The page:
India is home to 13 of the 20 most polluted cities in the world as documented by the World Health Organization (WHO). Half of Delhi’s 4.4 million children have permanent lung damage that they will never fully recover from.  The 2017 State of Global Air report, published by the Health Effects Institute, shows that air pollution-related deaths in Indian between 1990 and 2015 rose by almost 150%.  More simply, today in India 14.7 people in every 100,000 die of an o-zone related illness.  The figure is 5.9 people in every 100,000 in China, which is frequently maligned for its record on air pollution.  In her first trade trip as UK Prime Minister, Theresa May’s visit to India in November 2016 attracted a number of headlines, some of which claiming that her short trip to Delhi had a similar effect on her life as smoking 60 cigarettes on account of the levels of pollution being 15 times over world safety limits. 

The issue of air pollution in India is as complex and diverse as the country itself.  Broadly speaking, tackling air pollution in India is not merely a case of Indian Government-led policy-making that is both incentivizing and punitive for businesses and individuals when considering the environment.  A significant contributing factor to the pollution problem in Indian is poverty-driven pollution.  Around a quarter of the 1.6 billion people of the world that live with no access to electricity live in India and a further 300 million people in India live with “very, very limited access to electricity.”  This has resulted in most of those individuals turning to inefficient sources of energy such as burning agricultural waste, firewood, and waste plastics in cities. 

At the other end of the spectrum is the rapid capitalizing and expansion of Indian cities’ infrastructures that seek to keep pace with the speed at which Indian industry is advancing.  Traffic congestion is the oft-quoted example of this and a number of initiatives have been proposed by the Indian Government that aim to ease congestion by disincentivizing the use of private vehicles through higher congestion taxes and investment in flyovers and dedicated bus lanes that could alleviate up to 50% of congestion.  Late last year, while pollutant levels were at a high in Delhi, the Delhi Chief Minister announced emergency measures aimed at protecting Delhi residents from air pollution.  These measures included a five-day ban on construction and demolition and a 10-day ban on operations for a coal-power station just south of Delhi. These initiatives, while well-intended, are often either knee-jerk reactions to drastic developments or they are hamstrung by political bureaucracy, which can be a significant delaying factor for effective implementation.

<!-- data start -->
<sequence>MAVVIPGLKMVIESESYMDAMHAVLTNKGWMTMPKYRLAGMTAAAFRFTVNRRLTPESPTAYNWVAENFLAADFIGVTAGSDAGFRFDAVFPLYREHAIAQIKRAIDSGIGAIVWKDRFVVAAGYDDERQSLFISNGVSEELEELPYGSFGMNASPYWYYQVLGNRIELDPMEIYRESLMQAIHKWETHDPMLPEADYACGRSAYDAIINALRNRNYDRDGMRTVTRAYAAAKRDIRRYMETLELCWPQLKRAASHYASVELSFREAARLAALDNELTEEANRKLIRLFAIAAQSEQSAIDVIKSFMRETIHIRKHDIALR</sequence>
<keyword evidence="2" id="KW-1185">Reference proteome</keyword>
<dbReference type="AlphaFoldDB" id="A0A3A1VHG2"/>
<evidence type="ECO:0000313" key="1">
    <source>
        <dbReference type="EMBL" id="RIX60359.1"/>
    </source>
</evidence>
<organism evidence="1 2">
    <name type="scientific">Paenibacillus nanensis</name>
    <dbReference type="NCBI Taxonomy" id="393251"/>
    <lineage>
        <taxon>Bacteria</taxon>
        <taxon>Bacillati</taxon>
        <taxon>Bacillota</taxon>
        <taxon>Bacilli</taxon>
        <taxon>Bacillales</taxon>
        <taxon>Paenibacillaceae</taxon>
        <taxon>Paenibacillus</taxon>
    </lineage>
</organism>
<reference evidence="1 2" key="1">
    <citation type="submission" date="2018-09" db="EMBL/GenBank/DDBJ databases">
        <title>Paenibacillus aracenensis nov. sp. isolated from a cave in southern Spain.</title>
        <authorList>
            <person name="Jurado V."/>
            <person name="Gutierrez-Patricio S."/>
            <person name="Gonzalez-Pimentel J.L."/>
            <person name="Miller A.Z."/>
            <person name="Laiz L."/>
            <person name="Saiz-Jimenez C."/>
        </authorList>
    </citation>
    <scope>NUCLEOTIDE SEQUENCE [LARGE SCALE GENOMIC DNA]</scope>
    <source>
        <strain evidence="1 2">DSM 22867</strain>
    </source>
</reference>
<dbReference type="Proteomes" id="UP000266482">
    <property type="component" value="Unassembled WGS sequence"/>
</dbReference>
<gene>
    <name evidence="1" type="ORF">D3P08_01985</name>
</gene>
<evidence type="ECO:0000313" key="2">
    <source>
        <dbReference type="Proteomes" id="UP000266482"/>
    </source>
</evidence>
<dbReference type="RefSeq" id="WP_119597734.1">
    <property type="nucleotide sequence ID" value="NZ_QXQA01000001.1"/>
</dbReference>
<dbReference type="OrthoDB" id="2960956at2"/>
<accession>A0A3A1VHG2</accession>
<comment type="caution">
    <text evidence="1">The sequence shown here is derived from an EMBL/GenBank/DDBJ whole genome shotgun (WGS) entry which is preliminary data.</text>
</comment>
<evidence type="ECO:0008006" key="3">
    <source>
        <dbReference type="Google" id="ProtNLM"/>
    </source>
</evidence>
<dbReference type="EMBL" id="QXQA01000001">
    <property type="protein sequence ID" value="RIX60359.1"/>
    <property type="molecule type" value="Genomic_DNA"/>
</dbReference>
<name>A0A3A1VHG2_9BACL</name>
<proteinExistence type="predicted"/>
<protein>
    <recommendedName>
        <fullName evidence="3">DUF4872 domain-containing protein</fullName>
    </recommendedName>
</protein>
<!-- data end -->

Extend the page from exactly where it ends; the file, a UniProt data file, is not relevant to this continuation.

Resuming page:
At the same time, Indian government policy can work counter to the fight against air pollution.  Take, for instance, Indian government policy subsidizing diesel in an attempt to gain favor with farmers who rely on it to power water pumps and tractors.  This initiative encouraged a significant shift in the Indian vehicle market and helped see the proportion of new cars with diesel engines rise from on in 20 cars to one in two between 2000 and 2013.  This policy was then scrapped in 2014, and sales of diesel vehicles have already dropped. 

There is an increasing drive to supplement Indian Government-led action and industry engagement with profile-raising and awareness among those most affected by air pollution, especially children.  Perceptions towards air pollution are rapidly changing in India and the issue frequently appears in the public agenda.  Charities and NGOs are now focusing on educating India’s future generation to better understand the effects of air pollution.  One recent example of this is the work of UK-based charity Catch Your Breath India (“CYBI”).  James Kitt, Director of CYBI, explains that CYBI’s aim is partnering with a network of Indian schools, Indian media, and children’s health charities to “empower India’s next generation as a force for change in the fight against air pollution.”